There are a number of other serious infections that could lead to birth injuries for the mother or the child.
Group B Streptococcus (GBS) is a type of bacteria commonly found in the mother’s urinary tract, rectum or vagina. About one fourth of all pregnant mothers carry this type of bacteria. Although an adult woman doesn’t need to be concerned too much if she has a GBS infection, if she is pregnant with the infection the baby can be at serious risk. GBS consists of the type of bacteria most often associated with chorioamnionitis. A GBS infection can be acquired by the baby from the mother during pregnancy or delivery. GBS is also the most common source of severe, life-threatening infections in newborn babies, including pneumonia and meningitis.
When pathogenic E. coli resides in a pregnant woman’s vagina, the infant can acquire an infection during delivery. Infants can also be subjected to E. coli infection after delivery — this can occur due to medical professionals failing to sterilize their hands and uniforms.
The infection referred to as toxoplasmosis results from a common parasite — toxoplasma gondii. This is a single cell parasite commonly found in soil, cat feces and raw meat. If a pregnant mother contracts toxoplasmosis, the baby can also acquire the infection from her and potentially develop serious physical and cognitive defects. Other possible devastating effects upon the baby include hearing loss, brain injury and even blindness.
UTI and Bacterial Vaginosis
Bacterial vaginosis (BV) and urinary tract infection (UTI) are two common health issues a pregnant mother may experience. If these conditions are left undiagnosed, improperly treated or mismanaged, they can precipitate severe and even permanent injuries and health problems for the baby.
Bacterial vaginosis is a bacterial infection occurring in the vagina. It is due to an imbalance of bacterial flora, which is naturally occurring. It is the most common vaginal infection among women in their childbearing years. About 20 percent of women acquire the infection during pregnancy. The baby is at risk for infection and the development of conditions such as brain damage, meningitis, sepsis, cerebral palsy and hypoxic ischemic encephalopathy (HIE) if BV and UTI are diagnosed incorrectly or mismanaged during the mother’s pregnancy.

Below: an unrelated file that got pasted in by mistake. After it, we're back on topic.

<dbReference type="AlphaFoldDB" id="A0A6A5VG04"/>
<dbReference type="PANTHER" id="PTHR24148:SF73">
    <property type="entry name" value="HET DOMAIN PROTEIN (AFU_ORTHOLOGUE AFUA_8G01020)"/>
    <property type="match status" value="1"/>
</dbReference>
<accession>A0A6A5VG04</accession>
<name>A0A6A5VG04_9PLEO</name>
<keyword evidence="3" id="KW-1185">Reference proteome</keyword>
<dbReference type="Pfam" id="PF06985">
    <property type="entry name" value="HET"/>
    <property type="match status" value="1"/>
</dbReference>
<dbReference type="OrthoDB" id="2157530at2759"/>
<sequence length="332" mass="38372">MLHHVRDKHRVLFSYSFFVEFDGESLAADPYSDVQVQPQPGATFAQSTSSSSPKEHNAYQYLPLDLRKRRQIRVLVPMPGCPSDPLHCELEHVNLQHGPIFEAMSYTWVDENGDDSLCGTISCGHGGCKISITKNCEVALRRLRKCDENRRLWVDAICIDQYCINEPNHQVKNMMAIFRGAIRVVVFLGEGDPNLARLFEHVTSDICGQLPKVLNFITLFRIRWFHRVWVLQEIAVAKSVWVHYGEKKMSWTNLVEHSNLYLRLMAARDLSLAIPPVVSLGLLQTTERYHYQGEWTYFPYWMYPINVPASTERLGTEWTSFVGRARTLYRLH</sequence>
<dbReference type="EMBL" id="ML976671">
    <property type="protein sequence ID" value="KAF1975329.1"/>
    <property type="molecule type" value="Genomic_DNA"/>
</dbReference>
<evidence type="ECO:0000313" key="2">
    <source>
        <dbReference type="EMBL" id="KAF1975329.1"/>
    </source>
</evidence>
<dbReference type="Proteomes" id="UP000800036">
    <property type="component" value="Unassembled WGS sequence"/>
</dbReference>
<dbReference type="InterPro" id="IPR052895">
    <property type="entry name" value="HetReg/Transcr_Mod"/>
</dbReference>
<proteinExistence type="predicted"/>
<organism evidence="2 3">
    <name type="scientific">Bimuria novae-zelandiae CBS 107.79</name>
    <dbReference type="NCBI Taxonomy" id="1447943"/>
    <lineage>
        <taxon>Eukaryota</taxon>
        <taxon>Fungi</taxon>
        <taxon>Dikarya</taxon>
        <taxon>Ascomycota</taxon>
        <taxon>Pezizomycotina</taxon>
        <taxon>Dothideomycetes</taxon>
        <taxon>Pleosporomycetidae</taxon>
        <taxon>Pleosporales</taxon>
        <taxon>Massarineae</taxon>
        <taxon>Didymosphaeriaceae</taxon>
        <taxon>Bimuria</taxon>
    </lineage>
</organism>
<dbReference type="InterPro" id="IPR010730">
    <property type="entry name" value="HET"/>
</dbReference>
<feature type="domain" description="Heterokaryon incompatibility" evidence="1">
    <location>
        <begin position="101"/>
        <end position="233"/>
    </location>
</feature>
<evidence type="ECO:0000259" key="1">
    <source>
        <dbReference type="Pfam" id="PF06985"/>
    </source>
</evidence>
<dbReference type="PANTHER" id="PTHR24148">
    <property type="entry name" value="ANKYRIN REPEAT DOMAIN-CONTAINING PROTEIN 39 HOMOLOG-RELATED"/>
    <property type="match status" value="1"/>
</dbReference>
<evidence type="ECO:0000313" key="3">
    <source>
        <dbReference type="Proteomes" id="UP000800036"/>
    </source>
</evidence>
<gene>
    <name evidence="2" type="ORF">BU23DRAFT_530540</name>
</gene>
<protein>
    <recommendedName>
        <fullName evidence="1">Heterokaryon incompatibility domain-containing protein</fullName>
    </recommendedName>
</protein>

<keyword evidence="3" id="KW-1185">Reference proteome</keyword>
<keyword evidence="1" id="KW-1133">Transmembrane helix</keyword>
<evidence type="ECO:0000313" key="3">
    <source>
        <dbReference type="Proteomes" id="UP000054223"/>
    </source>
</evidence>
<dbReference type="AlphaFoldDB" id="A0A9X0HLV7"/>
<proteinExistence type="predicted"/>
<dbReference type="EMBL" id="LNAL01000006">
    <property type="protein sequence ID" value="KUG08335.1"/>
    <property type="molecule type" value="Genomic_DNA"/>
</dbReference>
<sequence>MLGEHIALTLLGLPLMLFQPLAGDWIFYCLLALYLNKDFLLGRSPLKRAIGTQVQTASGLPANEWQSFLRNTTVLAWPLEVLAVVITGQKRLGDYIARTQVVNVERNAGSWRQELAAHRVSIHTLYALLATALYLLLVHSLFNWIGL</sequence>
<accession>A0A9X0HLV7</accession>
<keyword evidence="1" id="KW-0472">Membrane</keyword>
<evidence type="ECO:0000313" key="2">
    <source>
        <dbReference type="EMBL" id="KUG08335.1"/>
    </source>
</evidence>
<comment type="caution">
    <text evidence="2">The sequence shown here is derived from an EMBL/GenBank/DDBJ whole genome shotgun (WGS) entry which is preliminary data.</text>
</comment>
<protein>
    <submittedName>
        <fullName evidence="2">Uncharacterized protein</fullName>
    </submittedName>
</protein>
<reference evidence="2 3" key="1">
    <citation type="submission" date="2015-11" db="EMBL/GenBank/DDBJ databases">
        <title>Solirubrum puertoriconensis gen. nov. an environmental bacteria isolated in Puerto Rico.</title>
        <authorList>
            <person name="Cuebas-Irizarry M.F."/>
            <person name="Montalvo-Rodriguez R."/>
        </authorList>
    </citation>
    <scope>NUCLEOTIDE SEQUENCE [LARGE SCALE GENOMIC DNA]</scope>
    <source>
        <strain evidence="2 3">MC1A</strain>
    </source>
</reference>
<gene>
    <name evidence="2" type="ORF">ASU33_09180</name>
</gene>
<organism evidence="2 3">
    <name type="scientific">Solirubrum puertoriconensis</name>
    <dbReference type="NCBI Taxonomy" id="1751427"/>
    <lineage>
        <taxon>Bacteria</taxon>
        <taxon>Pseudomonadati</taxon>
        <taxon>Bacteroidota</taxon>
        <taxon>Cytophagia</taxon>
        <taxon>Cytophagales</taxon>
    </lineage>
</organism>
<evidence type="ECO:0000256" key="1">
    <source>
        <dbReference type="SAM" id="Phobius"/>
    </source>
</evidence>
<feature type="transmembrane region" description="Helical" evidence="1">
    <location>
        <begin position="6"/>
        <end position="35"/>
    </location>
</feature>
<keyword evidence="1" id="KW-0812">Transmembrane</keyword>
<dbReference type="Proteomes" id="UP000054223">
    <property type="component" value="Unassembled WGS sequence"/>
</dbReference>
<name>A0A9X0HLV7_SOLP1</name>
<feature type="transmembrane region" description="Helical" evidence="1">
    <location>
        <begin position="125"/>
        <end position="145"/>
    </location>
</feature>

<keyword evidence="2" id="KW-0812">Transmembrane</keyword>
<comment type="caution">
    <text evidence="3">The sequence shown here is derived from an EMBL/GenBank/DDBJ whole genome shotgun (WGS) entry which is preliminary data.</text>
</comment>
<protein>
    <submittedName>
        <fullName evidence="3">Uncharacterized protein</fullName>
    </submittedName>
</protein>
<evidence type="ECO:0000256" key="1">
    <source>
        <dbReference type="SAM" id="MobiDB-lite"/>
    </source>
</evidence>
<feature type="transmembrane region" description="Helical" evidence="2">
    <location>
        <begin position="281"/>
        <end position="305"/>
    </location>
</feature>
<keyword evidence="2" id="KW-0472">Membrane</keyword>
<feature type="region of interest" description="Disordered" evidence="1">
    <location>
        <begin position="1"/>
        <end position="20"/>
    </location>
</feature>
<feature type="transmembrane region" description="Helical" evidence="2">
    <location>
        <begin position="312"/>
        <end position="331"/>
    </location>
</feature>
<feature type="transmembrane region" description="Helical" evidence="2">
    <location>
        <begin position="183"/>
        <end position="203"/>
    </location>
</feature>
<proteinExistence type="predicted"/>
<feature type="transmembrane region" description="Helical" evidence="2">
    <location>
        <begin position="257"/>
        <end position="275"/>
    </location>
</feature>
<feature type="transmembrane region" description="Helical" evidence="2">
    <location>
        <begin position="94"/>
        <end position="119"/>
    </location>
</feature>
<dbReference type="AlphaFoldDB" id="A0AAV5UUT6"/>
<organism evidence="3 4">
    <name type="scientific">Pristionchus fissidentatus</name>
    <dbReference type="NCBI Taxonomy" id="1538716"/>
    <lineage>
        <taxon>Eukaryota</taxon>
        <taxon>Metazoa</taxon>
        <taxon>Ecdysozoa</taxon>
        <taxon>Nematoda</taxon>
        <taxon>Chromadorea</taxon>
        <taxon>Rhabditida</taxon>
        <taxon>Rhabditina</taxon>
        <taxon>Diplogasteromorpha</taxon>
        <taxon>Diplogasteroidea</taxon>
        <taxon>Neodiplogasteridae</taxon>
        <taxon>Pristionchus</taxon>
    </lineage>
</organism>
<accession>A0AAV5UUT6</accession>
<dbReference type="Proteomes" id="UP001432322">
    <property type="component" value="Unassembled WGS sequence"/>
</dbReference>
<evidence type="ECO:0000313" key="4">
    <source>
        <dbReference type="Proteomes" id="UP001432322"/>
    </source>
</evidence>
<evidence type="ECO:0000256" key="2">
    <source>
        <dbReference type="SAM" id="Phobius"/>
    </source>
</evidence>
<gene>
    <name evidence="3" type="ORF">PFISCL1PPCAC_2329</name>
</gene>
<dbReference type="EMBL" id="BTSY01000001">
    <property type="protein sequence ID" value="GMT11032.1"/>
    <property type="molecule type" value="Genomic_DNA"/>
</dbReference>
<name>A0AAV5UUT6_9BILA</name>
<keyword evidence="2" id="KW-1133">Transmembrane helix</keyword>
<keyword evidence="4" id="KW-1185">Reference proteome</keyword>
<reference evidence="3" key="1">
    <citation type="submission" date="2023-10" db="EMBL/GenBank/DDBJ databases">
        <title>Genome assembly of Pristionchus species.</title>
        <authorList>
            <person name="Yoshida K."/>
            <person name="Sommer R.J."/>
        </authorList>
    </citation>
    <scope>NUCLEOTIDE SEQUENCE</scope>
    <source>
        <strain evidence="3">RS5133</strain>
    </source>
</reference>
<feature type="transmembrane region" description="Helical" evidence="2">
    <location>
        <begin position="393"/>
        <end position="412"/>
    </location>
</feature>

Listeriosis is a result of a bacterium called listeria that is often ingested with raw or uncooked food. Listeriosis is usually present in the third trimester of pregnancy and manifests with flu-like symptoms such as nausea and fever. The baby is at great risk during pregnancy if a listeria infection is present. The bacteria can make its way into the fetal membrane and bring about stillbirth, miscarriage or a serious infection in an infant. If the infection is noticed quickly enough, it can be addressed with antibiotics.
During pregnancy, the sexually transmitted disease, syphilis, can be transferred from the mother to the infant through open sores in the mother’s birth canal. Syphilis in babies before and after birth can result in brain damage, vision loss, hearing loss, stillbirth or neonatal death. Many times mothers are not even aware they have the disease, as it can remain dormant in the body for many years. Therefore, pregnant women should be tested for syphilis during the early stages of their pregnancy.
A disease that infects the liver — hepatitis B — is transmittable from the mother to the baby during pregnancy and delivery. It is extremely dangerous for babies to contract hepatitis B before or during birth. Infants with the disease can suffer from cancer and liver damage. Therefore, it is vital for pregnant mothers to be tested early on in their pregnancy for hepatitis B.